CONQUERING THE MASTERY CURVE
by Lee Anne White
Creativity and, indeed, mastery, is a process, a journey—not a destination or accomplishment. Learning occurs in stages—with growth spurts, plateaus and even times of great frustration when we feel like we’ve taken a step backwards. The key to surviving those down times is to anticipate, expect and acknowledge them, and know that you’ll get through them with a little perseverance.
In his book, Mastery, George Leonard talks about the “Mastery Curve”—a rhythm of learning and activity in which growth spurts are followed by slight declines to a plateau that is, hopefully, a little higher than your last plateau.
I see fluctuations even in the weeklong workshops that I teach. Students often come to a workshop because they’ve reached a plateau, are feeling stale, and want to move on to the next level. During the first couple of days of class, the learning curve is high and they love showing off some of their new work. They are being exposed to new ideas, new techniques and other photographers’ work. But as they continue to work with these new ideas, they get some mixed results. To be honest, they usually take at least a few terrible photos. That’s because they are learning how to apply these new techniques in different situations, and it is something they haven’t mastered yet. It's like those wobbly periods when you're learning to ride a bike. You get good at going straight, but things get a little tricky again when you start to go around curves.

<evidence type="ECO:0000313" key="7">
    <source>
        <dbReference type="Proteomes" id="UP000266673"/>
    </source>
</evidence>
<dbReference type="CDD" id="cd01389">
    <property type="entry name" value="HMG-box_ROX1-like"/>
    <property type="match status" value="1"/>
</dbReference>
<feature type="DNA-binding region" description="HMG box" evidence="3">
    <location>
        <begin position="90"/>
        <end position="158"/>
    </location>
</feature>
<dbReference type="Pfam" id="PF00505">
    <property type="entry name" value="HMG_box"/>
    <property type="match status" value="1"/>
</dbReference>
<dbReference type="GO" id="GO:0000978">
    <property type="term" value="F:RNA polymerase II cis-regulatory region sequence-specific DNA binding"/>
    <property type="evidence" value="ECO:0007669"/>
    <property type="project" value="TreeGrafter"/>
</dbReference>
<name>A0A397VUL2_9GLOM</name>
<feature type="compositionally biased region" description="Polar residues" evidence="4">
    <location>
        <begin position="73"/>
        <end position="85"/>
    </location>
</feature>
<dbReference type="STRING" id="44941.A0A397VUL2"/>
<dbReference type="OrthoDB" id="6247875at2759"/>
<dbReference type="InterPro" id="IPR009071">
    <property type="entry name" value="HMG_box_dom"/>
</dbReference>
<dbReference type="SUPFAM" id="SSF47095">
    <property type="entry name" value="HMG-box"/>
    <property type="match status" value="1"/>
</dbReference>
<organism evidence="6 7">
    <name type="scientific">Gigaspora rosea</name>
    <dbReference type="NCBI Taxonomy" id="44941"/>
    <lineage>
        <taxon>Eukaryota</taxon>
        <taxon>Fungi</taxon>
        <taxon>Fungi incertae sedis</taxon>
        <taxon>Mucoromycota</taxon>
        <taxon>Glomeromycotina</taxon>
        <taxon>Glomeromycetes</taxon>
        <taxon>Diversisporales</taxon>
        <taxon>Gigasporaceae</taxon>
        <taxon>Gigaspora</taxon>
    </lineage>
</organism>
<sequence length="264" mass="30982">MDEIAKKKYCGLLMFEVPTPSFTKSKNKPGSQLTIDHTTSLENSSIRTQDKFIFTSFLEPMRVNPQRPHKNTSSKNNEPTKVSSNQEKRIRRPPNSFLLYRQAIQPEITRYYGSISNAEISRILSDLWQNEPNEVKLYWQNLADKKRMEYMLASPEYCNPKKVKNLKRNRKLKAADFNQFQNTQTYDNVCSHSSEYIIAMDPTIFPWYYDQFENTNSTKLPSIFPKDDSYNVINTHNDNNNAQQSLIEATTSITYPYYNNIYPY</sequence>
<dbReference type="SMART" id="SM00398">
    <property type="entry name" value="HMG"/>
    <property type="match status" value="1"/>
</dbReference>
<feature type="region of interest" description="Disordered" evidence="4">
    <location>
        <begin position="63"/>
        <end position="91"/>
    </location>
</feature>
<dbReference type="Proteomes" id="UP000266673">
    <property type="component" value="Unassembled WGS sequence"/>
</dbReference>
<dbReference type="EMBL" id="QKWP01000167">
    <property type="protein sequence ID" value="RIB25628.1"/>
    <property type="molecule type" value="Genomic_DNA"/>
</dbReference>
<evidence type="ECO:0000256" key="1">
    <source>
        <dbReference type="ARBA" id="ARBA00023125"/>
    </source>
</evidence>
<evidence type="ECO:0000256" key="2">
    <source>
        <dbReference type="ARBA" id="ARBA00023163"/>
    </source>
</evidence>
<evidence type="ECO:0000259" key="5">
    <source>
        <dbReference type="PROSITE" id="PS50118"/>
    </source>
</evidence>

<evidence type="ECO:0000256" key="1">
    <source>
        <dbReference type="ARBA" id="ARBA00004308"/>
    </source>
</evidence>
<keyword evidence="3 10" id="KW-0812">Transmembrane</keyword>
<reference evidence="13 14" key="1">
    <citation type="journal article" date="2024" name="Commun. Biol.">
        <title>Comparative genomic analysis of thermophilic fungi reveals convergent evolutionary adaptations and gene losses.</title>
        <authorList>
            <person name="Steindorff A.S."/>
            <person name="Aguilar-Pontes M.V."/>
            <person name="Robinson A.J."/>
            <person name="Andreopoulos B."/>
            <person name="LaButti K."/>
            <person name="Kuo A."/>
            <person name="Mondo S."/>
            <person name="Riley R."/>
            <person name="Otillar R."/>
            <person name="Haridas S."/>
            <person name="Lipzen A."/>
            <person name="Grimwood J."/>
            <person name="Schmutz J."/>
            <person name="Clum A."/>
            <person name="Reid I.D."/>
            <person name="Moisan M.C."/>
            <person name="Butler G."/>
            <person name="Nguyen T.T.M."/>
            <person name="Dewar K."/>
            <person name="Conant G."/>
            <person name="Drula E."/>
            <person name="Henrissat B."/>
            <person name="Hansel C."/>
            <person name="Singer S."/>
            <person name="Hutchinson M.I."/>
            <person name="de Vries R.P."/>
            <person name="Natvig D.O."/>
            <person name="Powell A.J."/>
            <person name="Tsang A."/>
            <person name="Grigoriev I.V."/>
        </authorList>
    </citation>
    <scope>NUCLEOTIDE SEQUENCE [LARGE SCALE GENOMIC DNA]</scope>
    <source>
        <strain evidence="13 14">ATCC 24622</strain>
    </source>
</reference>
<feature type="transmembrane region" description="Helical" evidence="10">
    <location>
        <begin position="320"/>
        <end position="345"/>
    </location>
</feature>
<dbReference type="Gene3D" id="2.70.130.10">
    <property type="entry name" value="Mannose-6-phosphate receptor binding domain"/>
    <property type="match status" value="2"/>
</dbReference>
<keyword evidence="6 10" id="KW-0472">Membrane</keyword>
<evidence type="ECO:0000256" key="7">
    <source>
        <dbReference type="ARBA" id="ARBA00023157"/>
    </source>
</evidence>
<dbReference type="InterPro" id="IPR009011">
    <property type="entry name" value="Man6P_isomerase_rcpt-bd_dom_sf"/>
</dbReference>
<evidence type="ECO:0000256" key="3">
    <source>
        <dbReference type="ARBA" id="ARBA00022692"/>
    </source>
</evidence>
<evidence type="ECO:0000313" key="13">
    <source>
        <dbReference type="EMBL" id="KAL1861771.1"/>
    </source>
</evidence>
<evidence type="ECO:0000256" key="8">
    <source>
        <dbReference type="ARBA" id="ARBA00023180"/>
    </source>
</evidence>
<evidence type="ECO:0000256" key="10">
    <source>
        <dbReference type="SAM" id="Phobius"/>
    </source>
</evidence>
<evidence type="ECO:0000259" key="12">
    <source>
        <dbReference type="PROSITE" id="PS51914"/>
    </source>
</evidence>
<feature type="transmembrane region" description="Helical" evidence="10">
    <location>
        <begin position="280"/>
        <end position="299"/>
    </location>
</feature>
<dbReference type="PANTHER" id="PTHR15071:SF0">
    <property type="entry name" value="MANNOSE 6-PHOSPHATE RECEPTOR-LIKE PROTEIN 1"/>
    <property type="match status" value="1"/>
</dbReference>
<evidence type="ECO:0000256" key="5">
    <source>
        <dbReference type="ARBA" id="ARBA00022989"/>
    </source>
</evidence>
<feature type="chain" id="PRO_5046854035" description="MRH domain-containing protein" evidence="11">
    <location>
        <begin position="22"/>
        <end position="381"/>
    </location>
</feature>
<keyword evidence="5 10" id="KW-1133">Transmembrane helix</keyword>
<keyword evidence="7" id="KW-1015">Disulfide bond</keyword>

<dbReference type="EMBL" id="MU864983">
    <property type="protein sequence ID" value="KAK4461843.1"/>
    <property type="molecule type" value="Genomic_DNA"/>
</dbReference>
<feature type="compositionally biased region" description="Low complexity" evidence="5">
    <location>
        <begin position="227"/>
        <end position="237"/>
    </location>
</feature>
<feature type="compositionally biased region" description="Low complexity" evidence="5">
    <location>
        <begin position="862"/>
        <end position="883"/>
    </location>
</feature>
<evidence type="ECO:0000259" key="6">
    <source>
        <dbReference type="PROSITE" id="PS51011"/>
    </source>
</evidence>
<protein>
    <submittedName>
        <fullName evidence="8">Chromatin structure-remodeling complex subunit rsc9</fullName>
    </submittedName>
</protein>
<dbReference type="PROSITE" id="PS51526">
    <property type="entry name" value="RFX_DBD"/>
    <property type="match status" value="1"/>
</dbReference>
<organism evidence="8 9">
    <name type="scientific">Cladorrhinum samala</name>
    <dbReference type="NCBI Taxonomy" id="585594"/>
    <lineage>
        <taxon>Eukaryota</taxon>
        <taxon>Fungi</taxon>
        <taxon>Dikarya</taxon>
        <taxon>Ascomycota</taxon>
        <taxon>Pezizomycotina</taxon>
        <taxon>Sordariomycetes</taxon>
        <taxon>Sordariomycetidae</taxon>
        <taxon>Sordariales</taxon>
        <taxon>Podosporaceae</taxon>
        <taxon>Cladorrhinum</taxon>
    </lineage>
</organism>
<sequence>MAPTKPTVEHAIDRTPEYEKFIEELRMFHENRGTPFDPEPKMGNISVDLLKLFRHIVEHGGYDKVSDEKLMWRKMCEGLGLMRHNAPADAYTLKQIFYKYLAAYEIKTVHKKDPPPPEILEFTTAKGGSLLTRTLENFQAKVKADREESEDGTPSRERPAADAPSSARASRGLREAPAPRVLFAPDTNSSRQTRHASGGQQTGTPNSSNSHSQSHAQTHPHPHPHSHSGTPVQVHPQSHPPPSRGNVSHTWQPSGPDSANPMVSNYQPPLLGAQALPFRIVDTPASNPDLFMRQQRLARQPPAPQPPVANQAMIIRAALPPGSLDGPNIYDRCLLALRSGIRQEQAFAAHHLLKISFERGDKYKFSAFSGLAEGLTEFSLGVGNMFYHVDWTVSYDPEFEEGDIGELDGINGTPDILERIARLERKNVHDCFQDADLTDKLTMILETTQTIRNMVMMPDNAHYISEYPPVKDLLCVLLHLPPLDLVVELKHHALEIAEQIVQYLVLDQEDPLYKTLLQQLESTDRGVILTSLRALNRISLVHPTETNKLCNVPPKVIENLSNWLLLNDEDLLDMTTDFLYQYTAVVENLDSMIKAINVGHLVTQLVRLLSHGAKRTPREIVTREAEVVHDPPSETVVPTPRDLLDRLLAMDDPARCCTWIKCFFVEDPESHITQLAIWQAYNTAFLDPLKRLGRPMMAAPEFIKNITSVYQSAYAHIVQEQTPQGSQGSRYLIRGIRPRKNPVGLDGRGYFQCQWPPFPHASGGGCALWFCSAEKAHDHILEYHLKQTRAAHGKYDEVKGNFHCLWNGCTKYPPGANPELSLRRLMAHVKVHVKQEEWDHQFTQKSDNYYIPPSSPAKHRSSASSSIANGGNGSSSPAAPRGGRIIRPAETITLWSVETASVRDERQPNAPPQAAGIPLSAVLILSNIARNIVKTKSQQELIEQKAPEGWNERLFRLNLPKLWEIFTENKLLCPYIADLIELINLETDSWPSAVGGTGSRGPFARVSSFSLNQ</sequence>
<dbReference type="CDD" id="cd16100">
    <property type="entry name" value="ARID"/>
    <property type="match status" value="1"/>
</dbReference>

Remember, falling is not the same as failing. It is just part of the process. We’ve got to be willing to push beyond our comfort zones and make some mistakes before we reach that next plateau. But if we do try new things, and practice them until we’re good at them, we do indeed reach that next plateau. In other words, know that you may get worse before you get better. By the end of the week, workshop participants begin to get the hang of their new techniques and have a great final show of images. They may not have mastered their new techniques yet, but they head home with a few new tricks in their bag that they feel confident about, as well as a few new images for their portfolio.